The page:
It is a couple of days after Apple has announced a new iPad, which means it is also time for the company to drop the big no as it frustratedly explains why the iPad and Mac are remaining separate products. This time, the job has fallen on Greg Joswiak and John Ternus.
Andrew Griffin, the Independent:
“There’s two conflicting stories people like to tell about the iPad and Mac,” says Joz, as he starts on a clarification that will lead him at one point to apologise for his passion. “On the one hand, people say that they are in conflict with each other. That somebody has to decide whether they want a Mac, or they want an iPad.
“Or people say that we’re merging them into one: that there’s really this grand conspiracy we have, to eliminate the two categories and make them one.
“And the reality is neither is true. We’re quite proud of the fact that we work really, really hard to create the best products in their respective category.”
An iPad that runs MacOS would suck just as much — albeit for different reasons — as a Mac that ran iPadOS. But now that they are all on the same silicon, it makes the ways in which the iPad is limited by its software that much more noticeable. Griffin points out that Apple demoed Final Cut Pro on a Pro Display XDR to show how powerful the M1 is in a Mac, but could not do any of that with an iPad because the software does not exist. He even tries to coax Joz into admitting that Apple is working on professional apps for the iPad, with predictably little success. Jason Snell pointed out, in an article for Macworld, many other ways the new iPad Pro cannot use all the power it has.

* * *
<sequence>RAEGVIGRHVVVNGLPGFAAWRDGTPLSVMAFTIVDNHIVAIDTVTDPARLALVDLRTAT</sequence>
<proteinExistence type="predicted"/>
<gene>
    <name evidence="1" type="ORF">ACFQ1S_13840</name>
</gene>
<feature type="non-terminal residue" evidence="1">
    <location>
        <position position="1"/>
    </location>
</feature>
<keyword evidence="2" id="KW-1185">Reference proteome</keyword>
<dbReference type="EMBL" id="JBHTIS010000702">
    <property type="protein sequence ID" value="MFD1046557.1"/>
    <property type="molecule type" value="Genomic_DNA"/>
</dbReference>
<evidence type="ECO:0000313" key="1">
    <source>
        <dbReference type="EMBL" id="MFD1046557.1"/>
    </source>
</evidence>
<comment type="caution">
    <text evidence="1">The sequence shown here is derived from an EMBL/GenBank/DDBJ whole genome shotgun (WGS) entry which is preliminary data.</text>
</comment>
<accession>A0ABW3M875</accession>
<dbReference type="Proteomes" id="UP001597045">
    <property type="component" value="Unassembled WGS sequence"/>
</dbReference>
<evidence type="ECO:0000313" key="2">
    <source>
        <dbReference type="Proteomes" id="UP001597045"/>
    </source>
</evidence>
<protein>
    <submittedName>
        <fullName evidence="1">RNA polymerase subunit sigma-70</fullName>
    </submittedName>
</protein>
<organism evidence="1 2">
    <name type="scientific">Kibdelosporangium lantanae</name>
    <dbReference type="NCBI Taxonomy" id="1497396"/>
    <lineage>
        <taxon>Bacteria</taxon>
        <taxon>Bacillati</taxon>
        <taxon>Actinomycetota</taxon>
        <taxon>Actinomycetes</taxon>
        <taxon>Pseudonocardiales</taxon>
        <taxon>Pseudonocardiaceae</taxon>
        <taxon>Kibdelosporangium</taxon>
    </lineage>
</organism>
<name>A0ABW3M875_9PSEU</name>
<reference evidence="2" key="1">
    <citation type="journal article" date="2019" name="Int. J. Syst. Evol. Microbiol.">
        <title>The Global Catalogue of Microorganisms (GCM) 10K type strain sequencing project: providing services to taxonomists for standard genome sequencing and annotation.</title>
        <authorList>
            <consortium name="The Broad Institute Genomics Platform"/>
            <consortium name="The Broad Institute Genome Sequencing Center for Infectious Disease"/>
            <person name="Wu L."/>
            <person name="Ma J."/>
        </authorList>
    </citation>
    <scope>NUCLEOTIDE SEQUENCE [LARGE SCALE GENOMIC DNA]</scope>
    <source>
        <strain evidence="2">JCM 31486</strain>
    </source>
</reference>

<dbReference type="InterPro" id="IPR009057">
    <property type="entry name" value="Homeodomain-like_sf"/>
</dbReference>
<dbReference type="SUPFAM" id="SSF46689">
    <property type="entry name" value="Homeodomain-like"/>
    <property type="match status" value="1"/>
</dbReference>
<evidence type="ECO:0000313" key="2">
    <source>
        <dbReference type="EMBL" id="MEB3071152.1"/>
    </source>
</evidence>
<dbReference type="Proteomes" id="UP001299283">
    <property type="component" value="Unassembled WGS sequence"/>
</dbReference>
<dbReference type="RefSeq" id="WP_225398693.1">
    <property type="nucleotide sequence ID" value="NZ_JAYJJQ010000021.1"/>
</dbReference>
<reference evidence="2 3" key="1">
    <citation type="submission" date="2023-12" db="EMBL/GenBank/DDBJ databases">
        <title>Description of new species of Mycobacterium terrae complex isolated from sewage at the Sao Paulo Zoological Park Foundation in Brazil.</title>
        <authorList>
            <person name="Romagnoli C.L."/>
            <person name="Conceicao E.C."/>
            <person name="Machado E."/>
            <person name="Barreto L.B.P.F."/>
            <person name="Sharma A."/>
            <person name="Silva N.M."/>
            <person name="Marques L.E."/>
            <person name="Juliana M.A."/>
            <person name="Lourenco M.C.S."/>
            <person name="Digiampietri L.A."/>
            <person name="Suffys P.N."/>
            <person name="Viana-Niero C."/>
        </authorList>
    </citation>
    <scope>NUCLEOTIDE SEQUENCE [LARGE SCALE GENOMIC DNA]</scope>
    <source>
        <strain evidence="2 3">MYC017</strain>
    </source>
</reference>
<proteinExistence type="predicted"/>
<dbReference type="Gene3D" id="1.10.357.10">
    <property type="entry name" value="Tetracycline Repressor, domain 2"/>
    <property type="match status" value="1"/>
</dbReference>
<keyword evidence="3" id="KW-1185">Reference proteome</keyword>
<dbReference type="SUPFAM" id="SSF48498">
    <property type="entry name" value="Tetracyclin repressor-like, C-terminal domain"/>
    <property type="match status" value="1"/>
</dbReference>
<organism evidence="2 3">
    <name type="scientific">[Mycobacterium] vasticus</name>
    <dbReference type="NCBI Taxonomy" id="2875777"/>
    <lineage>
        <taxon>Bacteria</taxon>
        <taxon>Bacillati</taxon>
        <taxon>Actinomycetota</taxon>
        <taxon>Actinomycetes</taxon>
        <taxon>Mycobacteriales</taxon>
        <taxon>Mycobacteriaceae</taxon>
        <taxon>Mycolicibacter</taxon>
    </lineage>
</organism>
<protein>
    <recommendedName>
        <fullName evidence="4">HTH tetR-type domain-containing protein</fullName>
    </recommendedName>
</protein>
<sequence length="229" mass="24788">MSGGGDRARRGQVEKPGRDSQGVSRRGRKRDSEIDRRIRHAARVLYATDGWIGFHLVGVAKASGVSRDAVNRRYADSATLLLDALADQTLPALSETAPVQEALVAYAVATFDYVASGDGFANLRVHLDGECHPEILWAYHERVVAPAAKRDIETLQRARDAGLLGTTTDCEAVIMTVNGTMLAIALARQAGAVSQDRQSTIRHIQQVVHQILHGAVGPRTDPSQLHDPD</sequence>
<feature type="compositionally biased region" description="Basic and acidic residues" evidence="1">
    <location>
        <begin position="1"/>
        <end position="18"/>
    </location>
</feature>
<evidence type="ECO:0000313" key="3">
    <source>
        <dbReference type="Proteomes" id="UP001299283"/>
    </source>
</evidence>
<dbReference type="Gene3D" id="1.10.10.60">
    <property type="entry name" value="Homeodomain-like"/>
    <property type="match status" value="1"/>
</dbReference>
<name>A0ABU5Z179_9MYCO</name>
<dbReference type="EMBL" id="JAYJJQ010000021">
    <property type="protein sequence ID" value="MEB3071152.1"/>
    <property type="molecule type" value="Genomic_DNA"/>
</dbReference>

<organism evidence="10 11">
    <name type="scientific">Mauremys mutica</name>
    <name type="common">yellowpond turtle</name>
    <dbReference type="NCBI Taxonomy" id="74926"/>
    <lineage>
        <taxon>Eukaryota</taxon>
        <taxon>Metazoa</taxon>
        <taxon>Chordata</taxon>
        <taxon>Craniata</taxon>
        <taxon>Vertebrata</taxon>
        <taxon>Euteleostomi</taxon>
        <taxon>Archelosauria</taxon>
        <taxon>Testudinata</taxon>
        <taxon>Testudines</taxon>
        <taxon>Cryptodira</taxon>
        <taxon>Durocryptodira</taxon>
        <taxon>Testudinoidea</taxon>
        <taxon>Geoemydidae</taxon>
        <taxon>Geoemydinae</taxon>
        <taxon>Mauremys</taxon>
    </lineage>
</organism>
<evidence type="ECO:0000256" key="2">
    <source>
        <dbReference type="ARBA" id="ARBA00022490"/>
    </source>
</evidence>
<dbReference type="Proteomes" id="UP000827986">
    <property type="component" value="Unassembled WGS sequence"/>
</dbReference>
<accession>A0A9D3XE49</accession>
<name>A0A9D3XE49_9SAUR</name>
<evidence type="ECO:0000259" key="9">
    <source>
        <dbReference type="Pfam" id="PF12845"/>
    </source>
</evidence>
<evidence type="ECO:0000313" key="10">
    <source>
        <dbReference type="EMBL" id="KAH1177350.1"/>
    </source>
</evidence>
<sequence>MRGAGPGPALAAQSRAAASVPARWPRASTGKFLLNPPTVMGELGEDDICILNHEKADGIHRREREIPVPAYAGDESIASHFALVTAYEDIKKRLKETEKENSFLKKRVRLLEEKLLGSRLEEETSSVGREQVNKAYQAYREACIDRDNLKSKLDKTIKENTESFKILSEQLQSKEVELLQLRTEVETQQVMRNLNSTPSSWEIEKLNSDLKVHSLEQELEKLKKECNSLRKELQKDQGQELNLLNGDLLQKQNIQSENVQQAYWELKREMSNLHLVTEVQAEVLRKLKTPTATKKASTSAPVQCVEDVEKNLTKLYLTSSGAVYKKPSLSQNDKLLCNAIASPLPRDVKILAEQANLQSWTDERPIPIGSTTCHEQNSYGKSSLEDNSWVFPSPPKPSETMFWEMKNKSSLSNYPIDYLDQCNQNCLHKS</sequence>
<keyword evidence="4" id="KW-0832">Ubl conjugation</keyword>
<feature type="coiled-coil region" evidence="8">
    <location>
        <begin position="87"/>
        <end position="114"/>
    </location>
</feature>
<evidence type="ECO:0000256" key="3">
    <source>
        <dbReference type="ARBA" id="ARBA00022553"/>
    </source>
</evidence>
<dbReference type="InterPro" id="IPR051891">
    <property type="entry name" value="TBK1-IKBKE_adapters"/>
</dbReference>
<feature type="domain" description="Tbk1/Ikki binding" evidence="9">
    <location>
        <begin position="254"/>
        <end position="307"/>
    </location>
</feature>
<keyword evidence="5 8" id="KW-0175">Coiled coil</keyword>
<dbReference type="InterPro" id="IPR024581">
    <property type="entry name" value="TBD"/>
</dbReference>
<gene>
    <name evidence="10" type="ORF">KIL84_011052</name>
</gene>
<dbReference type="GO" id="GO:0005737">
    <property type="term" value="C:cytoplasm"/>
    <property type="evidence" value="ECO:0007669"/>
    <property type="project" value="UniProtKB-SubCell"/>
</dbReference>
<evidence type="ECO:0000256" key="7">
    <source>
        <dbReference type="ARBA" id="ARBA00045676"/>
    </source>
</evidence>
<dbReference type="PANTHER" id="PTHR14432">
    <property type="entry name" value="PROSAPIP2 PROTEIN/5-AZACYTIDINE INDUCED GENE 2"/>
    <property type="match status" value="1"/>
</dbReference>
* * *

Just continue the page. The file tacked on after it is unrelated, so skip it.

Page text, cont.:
But I see it in more simple terms than that. If you toggle between a few resource-hungry apps on a Mac and then go back to Safari, it picks up where you left off; if you open the camera and a few other apps on an iPad and then switch back to Safari, your open tabs might reload. If you pause the music you are listening to so you can watch something in your browser, then try to resume playback, it is a crapshoot whether it resumes correctly, starts the song again, or entirely forgets that you were listening to music — and it is worse with AirPlay.1
There are plenty more of these tiny little friction-increasing flaws showing that iPadOS remains similar to the smartphone operating system it was derived from. They are particularly frustrating on a product that shines when it most feels like your finger is directly manipulating the onscreen elements. There have been issues just like these since I bought my very first iPad and, though I want one of these new iPad Pro models, I find it hard to justify being frustrated by the same problems on a much nicer screen.
I do not mean to be so critical or negative all the time. It is just that I really love using my iPad, and it could so easily be something I pick up more often if not for these seemingly ground-level issues. I hope, as Federico Viticci wrote, the gaps in this story will be filled in come WWDC.
You may remember that, earlier this week, I said that I own a base model iPad, so you may think memory exhaustion is a reasonable side effect of not having a higher-end model. But I would counter that I have never had these problems on a Mac of any specification, though I have only owned models from the Mac OS X era. ↩︎